Oman is cutting costs at some of its energy projects to cope with the crude price rout, which is set to slash the country’s income this year and drive it into a fiscal deficit, its oil minister said.
Oman, the largest oil producer in the Middle East outside of Opec, is talking to its partners in the energy industry to reduce costs, said Mohammed Al Rumhy at the Adipec conference in Abu Dhabi.
“We are cutting cost, but we are not cutting projects,” said Mr Al Rumhy.
“We are really asking others to decide how they will cut costs, and our partners to identity areas where we can slow down without affecting the production and essential services.”
The international benchmark Brent crude has fallen by more than 50 per cent from US$115 per barrel in June last year amid an oil supply glut, weaker demand in Asia and a strong dollar.
Oman produces about 1 million barrels of oil per day, which includes crude and condensate, he said.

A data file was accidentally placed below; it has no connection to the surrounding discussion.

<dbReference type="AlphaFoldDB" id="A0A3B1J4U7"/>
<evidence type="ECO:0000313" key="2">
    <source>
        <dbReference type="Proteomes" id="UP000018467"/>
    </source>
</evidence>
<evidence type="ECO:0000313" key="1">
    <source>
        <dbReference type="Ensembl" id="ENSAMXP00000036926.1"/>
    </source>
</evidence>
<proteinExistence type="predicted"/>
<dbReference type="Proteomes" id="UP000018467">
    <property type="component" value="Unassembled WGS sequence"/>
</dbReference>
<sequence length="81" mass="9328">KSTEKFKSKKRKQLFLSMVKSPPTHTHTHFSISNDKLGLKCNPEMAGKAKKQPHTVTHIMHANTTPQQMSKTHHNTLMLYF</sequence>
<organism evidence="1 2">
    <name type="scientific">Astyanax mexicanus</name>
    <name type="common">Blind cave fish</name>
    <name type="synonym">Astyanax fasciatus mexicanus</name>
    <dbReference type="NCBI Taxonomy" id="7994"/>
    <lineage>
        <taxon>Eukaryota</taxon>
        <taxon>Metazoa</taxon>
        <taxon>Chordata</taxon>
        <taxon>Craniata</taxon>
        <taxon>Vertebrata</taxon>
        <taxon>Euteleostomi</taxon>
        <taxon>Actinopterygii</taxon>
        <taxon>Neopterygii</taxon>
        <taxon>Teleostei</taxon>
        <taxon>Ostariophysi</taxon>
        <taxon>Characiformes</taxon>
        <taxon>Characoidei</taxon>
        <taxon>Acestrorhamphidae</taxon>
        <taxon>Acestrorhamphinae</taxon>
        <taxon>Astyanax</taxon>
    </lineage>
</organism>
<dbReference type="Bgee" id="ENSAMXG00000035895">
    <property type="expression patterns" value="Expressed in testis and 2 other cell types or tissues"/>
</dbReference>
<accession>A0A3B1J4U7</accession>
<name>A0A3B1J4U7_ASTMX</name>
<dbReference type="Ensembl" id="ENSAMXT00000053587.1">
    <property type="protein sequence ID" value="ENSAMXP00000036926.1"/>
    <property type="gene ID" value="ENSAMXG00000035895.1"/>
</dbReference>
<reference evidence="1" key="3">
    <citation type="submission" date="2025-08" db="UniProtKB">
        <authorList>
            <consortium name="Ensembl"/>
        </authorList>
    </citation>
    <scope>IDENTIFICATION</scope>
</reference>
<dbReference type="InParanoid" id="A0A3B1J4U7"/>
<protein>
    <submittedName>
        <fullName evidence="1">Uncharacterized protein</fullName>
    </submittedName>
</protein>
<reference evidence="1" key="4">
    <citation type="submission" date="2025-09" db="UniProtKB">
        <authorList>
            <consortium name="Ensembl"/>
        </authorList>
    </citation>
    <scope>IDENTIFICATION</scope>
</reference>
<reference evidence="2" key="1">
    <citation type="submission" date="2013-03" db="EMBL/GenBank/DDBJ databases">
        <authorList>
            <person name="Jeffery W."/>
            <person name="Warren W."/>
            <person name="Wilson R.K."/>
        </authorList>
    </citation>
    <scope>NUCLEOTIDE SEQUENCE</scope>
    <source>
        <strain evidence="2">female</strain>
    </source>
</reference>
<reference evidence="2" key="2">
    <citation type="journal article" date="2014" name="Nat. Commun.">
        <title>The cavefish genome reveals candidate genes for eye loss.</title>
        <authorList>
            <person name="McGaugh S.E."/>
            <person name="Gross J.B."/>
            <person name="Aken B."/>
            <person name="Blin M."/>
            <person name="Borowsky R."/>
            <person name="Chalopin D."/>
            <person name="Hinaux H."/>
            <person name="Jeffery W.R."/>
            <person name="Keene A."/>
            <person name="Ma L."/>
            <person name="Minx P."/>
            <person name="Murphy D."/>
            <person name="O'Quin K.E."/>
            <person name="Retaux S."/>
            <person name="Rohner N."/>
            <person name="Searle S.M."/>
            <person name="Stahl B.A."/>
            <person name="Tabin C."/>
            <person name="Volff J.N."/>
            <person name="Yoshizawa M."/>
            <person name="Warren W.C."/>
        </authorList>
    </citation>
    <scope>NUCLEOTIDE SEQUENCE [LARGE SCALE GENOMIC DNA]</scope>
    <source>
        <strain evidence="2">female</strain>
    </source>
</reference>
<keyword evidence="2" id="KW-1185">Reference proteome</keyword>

The sultanate is not alone in cutting costs.
The UAE’s state-run Abu Dhabi National Oil Company is targeting cost savings of 25 per cent on major oil projects.
The goal is more ambitious than the 10 to 15 per cent that Adnoc said it was targeting in May.
Mr Al Rumhy has also been vocal about Opec’s strategy to protect market share rather than prop up prices, to the chagrin of members such as Venezuela, Algeria and Iran. He said at the conference that oil producers were being irresponsible by pumping more oil than the market has demand for.
“I think the current situation is a crisis, and this is a man-made crisis in our industry,” he said. “We have a responsibility and we are not taking this responsibility very seriously.”
Opec, which pumps more than a third of world’s oil, meets on December 4 to decide on its output policy. Analysts do not expect the organisation to change course and cut production, as its strategy has begun to squeeze out high-cost producers such as shale companies in the United States.
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